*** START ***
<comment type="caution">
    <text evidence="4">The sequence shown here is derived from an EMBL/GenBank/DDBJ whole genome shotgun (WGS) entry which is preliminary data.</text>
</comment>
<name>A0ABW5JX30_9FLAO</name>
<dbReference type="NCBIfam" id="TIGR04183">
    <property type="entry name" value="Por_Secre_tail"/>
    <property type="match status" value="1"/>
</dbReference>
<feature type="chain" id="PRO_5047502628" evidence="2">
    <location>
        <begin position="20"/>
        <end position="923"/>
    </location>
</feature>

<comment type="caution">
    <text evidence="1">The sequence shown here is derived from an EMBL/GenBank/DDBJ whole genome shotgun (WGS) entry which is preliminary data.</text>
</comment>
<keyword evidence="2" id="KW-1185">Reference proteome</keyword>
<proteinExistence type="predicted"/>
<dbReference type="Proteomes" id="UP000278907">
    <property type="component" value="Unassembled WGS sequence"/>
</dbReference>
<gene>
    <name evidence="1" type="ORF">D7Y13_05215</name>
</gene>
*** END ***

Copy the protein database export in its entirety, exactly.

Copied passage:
<comment type="caution">
    <text evidence="4">The sequence shown here is derived from an EMBL/GenBank/DDBJ whole genome shotgun (WGS) entry which is preliminary data.</text>
</comment>
<name>A0ABW5JX30_9FLAO</name>
<dbReference type="NCBIfam" id="TIGR04183">
    <property type="entry name" value="Por_Secre_tail"/>
    <property type="match status" value="1"/>
</dbReference>
<feature type="chain" id="PRO_5047502628" evidence="2">
    <location>
        <begin position="20"/>
        <end position="923"/>
    </location>
</feature>

<comment type="caution">
    <text evidence="1">The sequence shown here is derived from an EMBL/GenBank/DDBJ whole genome shotgun (WGS) entry which is preliminary data.</text>
</comment>
<keyword evidence="2" id="KW-1185">Reference proteome</keyword>
<proteinExistence type="predicted"/>
<dbReference type="Proteomes" id="UP000278907">
    <property type="component" value="Unassembled WGS sequence"/>
</dbReference>
<gene>
    <name evidence="1" type="ORF">D7Y13_05215</name>
</gene>